• explaining how elements of communication, such as gestures, facial expressions, choice of language and use of silence, vary according to context, situation and kin relationships, for example, eye contact, pointing with lips
  • analysing the constraints that guide language use, for example by identifying and explaining why words become taboo, for example, the use of Kumunjayi and other word substitution as part of sorry business
  • recognising that there are specific ways of communicating that are associated with particular relationships and situations, for example, ways of behaving during sorry business, public events or meetings, topics only suitable for young fellas and girls, use of hand signs and body language, such as speaking to the side, using indirect references, silences, gestures or eye contact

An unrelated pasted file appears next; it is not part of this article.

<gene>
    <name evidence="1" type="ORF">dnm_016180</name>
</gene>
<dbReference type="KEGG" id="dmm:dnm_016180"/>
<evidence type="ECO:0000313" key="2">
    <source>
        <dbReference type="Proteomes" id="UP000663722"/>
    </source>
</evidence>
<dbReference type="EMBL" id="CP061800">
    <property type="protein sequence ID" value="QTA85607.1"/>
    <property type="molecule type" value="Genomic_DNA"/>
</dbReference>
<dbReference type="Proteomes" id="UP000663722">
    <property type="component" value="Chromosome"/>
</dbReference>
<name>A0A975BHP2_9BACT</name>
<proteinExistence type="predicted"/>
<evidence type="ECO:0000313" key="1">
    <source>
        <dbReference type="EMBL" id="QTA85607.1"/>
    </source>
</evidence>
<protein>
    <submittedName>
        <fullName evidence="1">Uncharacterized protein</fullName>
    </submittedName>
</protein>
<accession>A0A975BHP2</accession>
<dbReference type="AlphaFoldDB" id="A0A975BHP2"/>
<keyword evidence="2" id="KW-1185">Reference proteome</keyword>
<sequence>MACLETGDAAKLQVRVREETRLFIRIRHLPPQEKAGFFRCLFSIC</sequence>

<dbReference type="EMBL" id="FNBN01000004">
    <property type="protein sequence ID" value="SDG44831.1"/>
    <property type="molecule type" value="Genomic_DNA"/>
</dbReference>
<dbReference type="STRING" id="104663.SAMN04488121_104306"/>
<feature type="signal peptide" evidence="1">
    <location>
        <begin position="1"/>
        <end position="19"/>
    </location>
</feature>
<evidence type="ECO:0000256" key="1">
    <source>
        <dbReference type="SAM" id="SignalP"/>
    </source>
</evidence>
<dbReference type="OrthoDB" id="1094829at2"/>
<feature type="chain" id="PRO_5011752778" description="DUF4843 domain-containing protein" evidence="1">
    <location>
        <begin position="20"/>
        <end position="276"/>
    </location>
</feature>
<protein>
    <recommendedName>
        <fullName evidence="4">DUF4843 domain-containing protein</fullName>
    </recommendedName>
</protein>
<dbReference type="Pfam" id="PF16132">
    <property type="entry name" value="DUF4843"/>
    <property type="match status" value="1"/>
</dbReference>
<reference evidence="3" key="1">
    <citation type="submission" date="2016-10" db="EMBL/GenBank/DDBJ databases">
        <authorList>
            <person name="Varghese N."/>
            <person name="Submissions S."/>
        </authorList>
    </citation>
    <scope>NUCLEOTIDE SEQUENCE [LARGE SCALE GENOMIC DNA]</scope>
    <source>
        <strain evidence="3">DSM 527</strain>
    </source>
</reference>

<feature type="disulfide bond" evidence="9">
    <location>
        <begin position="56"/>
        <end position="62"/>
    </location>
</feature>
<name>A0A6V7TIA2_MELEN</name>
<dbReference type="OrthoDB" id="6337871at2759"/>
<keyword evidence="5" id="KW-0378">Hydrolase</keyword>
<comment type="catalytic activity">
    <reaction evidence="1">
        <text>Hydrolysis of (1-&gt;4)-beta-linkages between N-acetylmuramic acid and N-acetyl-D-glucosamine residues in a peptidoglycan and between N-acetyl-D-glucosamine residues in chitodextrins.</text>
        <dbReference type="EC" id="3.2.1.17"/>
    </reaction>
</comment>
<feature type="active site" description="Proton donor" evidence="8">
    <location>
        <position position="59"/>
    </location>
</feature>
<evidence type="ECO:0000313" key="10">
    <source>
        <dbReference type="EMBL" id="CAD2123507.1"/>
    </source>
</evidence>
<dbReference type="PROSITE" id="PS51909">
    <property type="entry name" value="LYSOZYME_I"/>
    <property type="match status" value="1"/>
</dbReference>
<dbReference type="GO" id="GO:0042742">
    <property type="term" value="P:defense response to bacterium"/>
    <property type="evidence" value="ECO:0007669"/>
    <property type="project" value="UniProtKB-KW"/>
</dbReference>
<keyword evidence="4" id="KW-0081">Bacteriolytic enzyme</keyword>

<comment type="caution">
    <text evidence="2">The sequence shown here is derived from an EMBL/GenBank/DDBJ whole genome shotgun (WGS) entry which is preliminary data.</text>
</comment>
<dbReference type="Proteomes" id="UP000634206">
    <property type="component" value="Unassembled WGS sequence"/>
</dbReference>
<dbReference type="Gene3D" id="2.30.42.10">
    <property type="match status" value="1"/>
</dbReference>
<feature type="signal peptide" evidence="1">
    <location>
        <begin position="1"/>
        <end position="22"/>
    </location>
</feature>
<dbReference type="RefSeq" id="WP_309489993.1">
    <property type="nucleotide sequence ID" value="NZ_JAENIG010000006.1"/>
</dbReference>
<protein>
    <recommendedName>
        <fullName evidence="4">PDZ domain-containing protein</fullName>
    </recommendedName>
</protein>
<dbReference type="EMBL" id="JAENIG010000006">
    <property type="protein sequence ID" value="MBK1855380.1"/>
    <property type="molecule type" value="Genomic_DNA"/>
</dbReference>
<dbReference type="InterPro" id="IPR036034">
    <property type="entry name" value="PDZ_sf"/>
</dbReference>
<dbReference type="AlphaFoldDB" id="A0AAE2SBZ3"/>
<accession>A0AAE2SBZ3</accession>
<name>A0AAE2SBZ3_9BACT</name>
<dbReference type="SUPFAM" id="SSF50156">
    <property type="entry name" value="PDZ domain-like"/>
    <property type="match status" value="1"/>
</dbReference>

• distinguishing different registers of language, for example, language of ceremony, mother in-law language, talk used when communicating with older people
  • analysing intergenerational differences in language use, for example, young people’s language when talking about popular culture, the strong ‘right through’ language of the older generation
  • explaining variations in language use that reflect different levels of formality, authority and status, for example, ways of talking to Elders at formal community events compared to everyday interactions
  • understanding connections between land, language and culture which are expressed by shifting/switching between languages and varieties of language, for example, differences between parents’ clan languages